The partner who did not pay into the joint account would have to show that the purpose of the account was for both partners to have joint finances, which both partners could use. Married or people who are in a civil partnership have an equal right to cash in a joint account.

If, while you were on good terms with your partner, you opened a joint current account, loan, credit card or investment with your ex. It is recommended by banks that you contact your bank, credit card company or other suppliers to tell them what has unfolded. You could also ask them to freeze joint accounts to avoid your former partner mounting new debts or withdrawing without your knowledge. You must ensure that any combined bills can still be paid for using Direct Debit or standing order.

Division of other finances

Write a list of all the matters you share in common with your past love, such as:

  • Personal assets like furniture or jewellery

  • Cars

  • Funds deposited into bank accounts such as joint accounts

  • Savings and other investments

The list does not have to contain all your possessions. It might be worthwhile to include assets worth £500 or more or anything you want to keep a hold of to facilitate the process.

You should also include other vital details such as debt, bank overdraft, credit card debts or hire purchase arrangement (Citizen’s advice).

Even if your debts are shared, you are mutually accountable for the entire sum, not just your part. If your former other half fails to keep up with debts after you two are no longer an item, you will need to pay the debt yourself.

Irrespective of whether you and your ex-flame are still on talking terms, it is best to ensure you have a plan in place to pay off shared debts. If you are concerned that your ex may fall through with payments, you might have to consult a solicitor.

Second cards on credit and store card accounts

If you are a credit or store account holder and your ex has a card on their account, by law, you are seen as accountable for your spending and theirs.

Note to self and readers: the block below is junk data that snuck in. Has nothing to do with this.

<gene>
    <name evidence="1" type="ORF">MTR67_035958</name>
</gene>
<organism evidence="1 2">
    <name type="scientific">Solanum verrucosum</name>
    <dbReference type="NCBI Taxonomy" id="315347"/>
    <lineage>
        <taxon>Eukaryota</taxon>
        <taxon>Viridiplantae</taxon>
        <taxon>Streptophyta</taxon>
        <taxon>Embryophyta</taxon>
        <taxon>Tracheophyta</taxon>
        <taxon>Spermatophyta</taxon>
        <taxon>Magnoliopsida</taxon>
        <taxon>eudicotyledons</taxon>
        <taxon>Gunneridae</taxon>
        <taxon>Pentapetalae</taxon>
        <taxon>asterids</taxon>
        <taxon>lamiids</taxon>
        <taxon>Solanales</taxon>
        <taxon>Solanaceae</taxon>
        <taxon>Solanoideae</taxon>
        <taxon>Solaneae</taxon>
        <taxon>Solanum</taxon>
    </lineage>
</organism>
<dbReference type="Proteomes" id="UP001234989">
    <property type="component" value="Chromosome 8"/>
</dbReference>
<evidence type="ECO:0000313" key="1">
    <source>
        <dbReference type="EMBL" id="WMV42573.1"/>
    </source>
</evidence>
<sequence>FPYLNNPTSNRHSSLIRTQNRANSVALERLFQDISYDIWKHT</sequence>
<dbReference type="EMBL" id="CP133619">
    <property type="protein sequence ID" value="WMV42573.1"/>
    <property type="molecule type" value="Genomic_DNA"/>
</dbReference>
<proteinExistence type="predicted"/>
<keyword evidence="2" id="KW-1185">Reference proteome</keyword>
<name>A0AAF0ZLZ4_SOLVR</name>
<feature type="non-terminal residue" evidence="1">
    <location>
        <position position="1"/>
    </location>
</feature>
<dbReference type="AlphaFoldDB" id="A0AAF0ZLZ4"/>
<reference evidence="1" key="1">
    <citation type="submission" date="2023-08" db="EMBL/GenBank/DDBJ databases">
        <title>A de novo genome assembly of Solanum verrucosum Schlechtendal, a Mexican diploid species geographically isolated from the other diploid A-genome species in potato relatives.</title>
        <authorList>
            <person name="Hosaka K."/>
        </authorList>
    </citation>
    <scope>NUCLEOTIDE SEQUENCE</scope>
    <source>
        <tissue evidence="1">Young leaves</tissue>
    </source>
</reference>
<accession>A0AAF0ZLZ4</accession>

Your options are to either:

  • Ask your ex-partner for the card back

  • Alternatively, contact the card company to block the card or eliminate your old flame from your account.

You may think that just your name is on the account, but it is best to ensure that the account is only in your name by checking with your lender that your partner is not on the list as an approved cardholder.


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However, if you decide to combine your finances and belongings with your romantic companion, it is essential to be aware before making any alterations to finances or possessions of what happens if your relationship crumbles and you separate or divorce; that way, you know what you are getting yourself into.

On the other hand, if you have already taken the plunge, you can still work together with your ex-flame to iron out the details of how your mutual finances and other possessions should be divided. Hopefully, an amicable understanding can be reached to avoid adding more turmoil to an already stressful experience.

We hope this guide has been helpful and remember that sometimes things fall apart to make way for something better.